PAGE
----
The Psychology of Consumerism


We have all felt the lure of that shiny new thing and most of us will have enjoyed a shopping spree in our time. In our western culture of mass consumption, we are constantly surrounded by advertising, in mass and social media; TV, films, billboards and magazines portraying aspirational lifestyles. All these seductively persuade us into thinking we need to buy more stuff. But does this really make us happy? And are we now beginning to confuse our wants over our needs?

As social beings we are heavily influenced by our families, friends and environment often leading us to feel we need to ‘keep up with the Jones’s’ with a fear that if we don’t we are in some way not good enough. This constant push to have more, bigger and better drives consumer debt and means we work ever harder and longer to…

“Buy things we don’t need with money we don’t have to impress people we don’t like.”[I]

Many people within this economic model are often so time poor due to long working hours that they spoil their kids with stuff out of guilt over not spending time with them. I know I have and I worry about what affect this will have in the long run because we know innately that kids want our love not our money.

In these grave times of climate emergency and ecological breakdown we really need to start challenging this idea of consumerism. The capitalist model of endless growth which is fed by our consumption is literally killing the planet and ourselves, yet we seem powerless to stop ourselves like moths to a flame.  Our wardrobes get more crammed, our landfill sites get ever fuller and our purses ever more depleted.

However, more and more research shows that less is definitely better and proves, what we all know deep down, that material wealth does not make you happier…

“The bulk of the evidence seems to contradict the consumption-happiness relationship”[ii]

And in fact…

 “Being dissatisfied with what you have, and making a point of acquiring more, is the quickest way to dissatisfaction in life”[iii]

The Happy Planet Index goes some way to prove this. It found that Costa Rica has the highest level of happiness while having just one quarter of the GDP per capita than the richest countries. So what is it that is making them happier than others?

Although there is evidence that some level of wealth and material goods do add to our happiness in terms of being able to cover our basic needs we derive most of our happiness from other sources.[iv]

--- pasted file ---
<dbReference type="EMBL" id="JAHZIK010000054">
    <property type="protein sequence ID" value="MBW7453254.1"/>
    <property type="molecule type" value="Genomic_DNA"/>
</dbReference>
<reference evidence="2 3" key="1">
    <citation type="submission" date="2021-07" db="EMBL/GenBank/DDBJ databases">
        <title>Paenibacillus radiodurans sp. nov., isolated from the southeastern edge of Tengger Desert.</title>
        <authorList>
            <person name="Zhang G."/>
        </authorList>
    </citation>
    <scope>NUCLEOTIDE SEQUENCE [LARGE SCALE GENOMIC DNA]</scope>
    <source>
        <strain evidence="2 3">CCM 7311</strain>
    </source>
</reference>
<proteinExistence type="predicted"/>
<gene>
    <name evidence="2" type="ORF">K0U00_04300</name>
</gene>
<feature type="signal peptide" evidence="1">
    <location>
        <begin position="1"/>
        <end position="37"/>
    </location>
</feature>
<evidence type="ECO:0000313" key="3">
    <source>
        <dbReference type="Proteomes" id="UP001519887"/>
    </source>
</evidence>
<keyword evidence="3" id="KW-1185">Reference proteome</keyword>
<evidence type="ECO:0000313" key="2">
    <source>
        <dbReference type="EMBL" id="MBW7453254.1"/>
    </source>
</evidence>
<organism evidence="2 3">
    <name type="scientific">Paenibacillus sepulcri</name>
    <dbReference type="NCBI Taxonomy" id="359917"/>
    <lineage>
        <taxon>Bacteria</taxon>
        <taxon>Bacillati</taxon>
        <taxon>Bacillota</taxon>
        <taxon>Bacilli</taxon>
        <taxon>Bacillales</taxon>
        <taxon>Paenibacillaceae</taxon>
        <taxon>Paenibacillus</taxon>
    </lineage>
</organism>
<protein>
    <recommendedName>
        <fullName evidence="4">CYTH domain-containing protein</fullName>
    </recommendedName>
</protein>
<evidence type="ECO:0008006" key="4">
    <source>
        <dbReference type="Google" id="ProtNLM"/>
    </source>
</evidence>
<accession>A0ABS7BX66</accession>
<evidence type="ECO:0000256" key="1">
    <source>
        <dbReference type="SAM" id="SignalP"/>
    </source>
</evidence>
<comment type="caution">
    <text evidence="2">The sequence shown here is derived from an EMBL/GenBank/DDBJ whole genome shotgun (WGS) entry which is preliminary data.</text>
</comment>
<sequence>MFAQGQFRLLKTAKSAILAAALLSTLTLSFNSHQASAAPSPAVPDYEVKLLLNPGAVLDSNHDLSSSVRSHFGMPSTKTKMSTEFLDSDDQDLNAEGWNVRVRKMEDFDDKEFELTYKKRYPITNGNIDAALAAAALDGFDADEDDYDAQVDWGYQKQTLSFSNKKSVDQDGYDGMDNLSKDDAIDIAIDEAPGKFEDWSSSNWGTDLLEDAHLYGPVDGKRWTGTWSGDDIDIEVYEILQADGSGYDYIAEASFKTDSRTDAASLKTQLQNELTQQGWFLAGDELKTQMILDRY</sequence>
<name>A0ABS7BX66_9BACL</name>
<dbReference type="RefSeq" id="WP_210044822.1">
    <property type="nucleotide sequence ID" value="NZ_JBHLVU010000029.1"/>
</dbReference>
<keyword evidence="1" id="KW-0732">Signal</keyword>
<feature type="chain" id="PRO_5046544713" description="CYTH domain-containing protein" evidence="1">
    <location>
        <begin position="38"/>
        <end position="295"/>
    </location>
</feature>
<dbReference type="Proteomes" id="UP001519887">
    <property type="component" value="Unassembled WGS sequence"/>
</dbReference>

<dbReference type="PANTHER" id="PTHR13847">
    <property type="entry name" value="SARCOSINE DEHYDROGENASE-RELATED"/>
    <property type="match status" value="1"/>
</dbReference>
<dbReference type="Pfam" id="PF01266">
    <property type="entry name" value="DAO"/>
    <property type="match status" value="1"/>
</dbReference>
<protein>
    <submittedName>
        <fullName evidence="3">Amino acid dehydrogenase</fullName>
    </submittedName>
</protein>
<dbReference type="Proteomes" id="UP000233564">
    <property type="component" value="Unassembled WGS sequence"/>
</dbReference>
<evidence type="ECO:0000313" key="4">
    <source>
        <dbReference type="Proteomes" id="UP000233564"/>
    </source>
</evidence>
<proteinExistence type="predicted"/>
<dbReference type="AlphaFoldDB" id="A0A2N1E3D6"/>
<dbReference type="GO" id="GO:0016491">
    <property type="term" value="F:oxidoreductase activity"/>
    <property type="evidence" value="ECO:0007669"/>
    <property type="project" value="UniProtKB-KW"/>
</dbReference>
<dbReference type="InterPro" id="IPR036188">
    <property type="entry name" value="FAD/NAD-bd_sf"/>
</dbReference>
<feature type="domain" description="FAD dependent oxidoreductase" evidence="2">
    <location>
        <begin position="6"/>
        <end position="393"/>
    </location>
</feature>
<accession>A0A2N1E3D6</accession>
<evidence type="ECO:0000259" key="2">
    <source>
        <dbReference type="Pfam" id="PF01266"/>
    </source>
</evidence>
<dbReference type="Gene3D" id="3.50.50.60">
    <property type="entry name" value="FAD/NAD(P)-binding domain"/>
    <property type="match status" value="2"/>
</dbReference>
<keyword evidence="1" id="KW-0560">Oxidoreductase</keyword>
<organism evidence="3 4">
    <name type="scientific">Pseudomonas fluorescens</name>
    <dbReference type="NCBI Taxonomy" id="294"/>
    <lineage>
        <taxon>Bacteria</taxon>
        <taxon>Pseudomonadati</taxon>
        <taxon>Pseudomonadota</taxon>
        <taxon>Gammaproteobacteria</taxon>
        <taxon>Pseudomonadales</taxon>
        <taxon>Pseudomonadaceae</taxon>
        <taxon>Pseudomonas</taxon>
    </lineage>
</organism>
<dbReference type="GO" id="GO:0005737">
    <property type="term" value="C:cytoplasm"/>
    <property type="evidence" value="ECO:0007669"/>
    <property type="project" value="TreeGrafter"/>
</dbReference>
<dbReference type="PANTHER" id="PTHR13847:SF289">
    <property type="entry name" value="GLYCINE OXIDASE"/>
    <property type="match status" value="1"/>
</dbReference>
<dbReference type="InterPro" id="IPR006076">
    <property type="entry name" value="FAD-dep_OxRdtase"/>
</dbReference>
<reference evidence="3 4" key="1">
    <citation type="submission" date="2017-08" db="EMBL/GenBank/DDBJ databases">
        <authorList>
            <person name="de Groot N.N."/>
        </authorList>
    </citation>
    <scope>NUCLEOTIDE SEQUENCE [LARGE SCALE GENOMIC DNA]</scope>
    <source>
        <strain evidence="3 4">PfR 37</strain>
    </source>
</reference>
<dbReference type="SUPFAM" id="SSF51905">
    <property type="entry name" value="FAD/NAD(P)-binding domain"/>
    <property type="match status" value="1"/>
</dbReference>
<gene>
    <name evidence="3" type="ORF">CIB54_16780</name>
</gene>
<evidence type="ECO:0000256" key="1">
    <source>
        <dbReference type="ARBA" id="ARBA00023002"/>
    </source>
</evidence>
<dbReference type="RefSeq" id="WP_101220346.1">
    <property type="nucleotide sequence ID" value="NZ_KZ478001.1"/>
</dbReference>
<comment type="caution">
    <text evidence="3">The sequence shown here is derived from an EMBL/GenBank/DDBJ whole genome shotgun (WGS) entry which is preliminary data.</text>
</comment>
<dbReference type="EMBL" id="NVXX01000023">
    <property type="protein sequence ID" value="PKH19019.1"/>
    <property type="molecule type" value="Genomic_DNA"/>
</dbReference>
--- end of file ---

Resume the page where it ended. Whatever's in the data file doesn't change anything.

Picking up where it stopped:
“People who live a life of intrinsic motivation are much happier than those who live a life dominated by extrinsic motivation”[v]

Intrinsic motivation means finding happiness within yourself, through self-acceptance, affiliation and community, whereas extrinsically motivated people seek happiness through appearance, social popularity and financial gain.

The minimalist movement is a good example of people choosing to live their lives with less and have found happiness and satisfaction from it.

“Minimalism is a tool that can assist you in finding freedom. Freedom from fear. Freedom from worry. Freedom from overwhelm. Freedom from guilt. Freedom from depression. Freedom from the trappings of the consumer culture we’ve built our lives around. Real freedom.”[vi]

I suspect too, that the current interest in decluttering experts such as Marie Kondo shows that actually we do want to be free of our excessive consumptions and actually crave a more frugal existence. So maybe there is hope for us if we can chnage our mindsets in that way?

If we start first with our fashion consumption then hopefully the rest will follow. So why not join in #secondhandseptember by buying everything second-hand this month?

#lessismore #slowfashion #ownlessdomore

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Slowly Does It
The 4 R’s of Eco Fashion
Donating or Dumping?
My Wardrobe Audit


Less is more!


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